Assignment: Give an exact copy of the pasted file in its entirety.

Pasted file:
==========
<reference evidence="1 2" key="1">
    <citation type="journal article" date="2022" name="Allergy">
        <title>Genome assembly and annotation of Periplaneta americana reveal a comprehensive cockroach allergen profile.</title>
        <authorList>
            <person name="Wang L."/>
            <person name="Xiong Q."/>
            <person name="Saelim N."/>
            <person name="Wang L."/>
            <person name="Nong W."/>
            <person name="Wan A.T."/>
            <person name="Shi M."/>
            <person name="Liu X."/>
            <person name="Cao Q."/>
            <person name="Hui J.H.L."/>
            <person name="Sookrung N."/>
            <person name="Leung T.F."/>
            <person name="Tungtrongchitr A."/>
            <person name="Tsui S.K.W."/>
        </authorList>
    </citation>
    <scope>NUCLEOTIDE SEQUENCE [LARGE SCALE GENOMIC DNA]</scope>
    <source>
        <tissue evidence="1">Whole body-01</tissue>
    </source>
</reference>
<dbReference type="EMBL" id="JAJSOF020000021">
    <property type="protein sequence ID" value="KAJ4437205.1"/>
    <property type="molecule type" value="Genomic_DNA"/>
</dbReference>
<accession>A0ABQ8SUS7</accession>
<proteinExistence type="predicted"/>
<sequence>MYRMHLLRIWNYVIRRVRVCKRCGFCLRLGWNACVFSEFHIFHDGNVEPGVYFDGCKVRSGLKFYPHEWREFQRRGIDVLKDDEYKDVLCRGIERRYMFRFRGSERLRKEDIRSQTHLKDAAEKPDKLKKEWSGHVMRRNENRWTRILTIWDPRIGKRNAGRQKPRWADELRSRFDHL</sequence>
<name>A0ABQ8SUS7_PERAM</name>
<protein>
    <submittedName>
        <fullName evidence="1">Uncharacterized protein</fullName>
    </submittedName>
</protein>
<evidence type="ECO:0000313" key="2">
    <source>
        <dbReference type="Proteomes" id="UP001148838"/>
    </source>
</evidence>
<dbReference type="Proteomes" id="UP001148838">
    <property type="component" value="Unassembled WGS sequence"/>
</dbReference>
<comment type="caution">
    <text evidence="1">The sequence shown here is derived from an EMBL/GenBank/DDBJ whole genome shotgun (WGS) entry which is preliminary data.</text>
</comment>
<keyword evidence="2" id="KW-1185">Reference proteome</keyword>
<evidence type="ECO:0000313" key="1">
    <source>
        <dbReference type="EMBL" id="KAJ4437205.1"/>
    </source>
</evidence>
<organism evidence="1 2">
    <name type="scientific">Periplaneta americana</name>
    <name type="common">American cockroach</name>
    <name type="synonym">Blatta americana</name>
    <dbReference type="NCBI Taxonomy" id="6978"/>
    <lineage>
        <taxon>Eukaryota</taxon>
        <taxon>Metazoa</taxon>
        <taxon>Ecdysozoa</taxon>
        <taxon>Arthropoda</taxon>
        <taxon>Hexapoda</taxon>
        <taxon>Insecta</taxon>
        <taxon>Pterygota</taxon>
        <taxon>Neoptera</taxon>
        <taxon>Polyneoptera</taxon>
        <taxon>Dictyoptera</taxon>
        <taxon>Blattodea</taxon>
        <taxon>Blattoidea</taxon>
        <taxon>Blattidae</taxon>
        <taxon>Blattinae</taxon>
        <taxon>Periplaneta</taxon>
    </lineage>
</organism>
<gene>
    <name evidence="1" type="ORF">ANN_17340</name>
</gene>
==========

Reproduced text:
<reference evidence="1 2" key="1">
    <citation type="journal article" date="2022" name="Allergy">
        <title>Genome assembly and annotation of Periplaneta americana reveal a comprehensive cockroach allergen profile.</title>
        <authorList>
            <person name="Wang L."/>
            <person name="Xiong Q."/>
            <person name="Saelim N."/>
            <person name="Wang L."/>
            <person name="Nong W."/>
            <person name="Wan A.T."/>
            <person name="Shi M."/>
            <person name="Liu X."/>
            <person name="Cao Q."/>
            <person name="Hui J.H.L."/>
            <person name="Sookrung N."/>
            <person name="Leung T.F."/>
            <person name="Tungtrongchitr A."/>
            <person name="Tsui S.K.W."/>
        </authorList>
    </citation>
    <scope>NUCLEOTIDE SEQUENCE [LARGE SCALE GENOMIC DNA]</scope>
    <source>
        <tissue evidence="1">Whole body-01</tissue>
    </source>
</reference>
<dbReference type="EMBL" id="JAJSOF020000021">
    <property type="protein sequence ID" value="KAJ4437205.1"/>
    <property type="molecule type" value="Genomic_DNA"/>
</dbReference>
<accession>A0ABQ8SUS7</accession>
<proteinExistence type="predicted"/>
<sequence>MYRMHLLRIWNYVIRRVRVCKRCGFCLRLGWNACVFSEFHIFHDGNVEPGVYFDGCKVRSGLKFYPHEWREFQRRGIDVLKDDEYKDVLCRGIERRYMFRFRGSERLRKEDIRSQTHLKDAAEKPDKLKKEWSGHVMRRNENRWTRILTIWDPRIGKRNAGRQKPRWADELRSRFDHL</sequence>
<name>A0ABQ8SUS7_PERAM</name>
<protein>
    <submittedName>
        <fullName evidence="1">Uncharacterized protein</fullName>
    </submittedName>
</protein>
<evidence type="ECO:0000313" key="2">
    <source>
        <dbReference type="Proteomes" id="UP001148838"/>
    </source>
</evidence>
<dbReference type="Proteomes" id="UP001148838">
    <property type="component" value="Unassembled WGS sequence"/>
</dbReference>
<comment type="caution">
    <text evidence="1">The sequence shown here is derived from an EMBL/GenBank/DDBJ whole genome shotgun (WGS) entry which is preliminary data.</text>
</comment>
<keyword evidence="2" id="KW-1185">Reference proteome</keyword>
<evidence type="ECO:0000313" key="1">
    <source>
        <dbReference type="EMBL" id="KAJ4437205.1"/>
    </source>
</evidence>
<organism evidence="1 2">
    <name type="scientific">Periplaneta americana</name>
    <name type="common">American cockroach</name>
    <name type="synonym">Blatta americana</name>
    <dbReference type="NCBI Taxonomy" id="6978"/>
    <lineage>
        <taxon>Eukaryota</taxon>
        <taxon>Metazoa</taxon>
        <taxon>Ecdysozoa</taxon>
        <taxon>Arthropoda</taxon>
        <taxon>Hexapoda</taxon>
        <taxon>Insecta</taxon>
        <taxon>Pterygota</taxon>
        <taxon>Neoptera</taxon>
        <taxon>Polyneoptera</taxon>
        <taxon>Dictyoptera</taxon>
        <taxon>Blattodea</taxon>
        <taxon>Blattoidea</taxon>
        <taxon>Blattidae</taxon>
        <taxon>Blattinae</taxon>
        <taxon>Periplaneta</taxon>
    </lineage>
</organism>
<gene>
    <name evidence="1" type="ORF">ANN_17340</name>
</gene>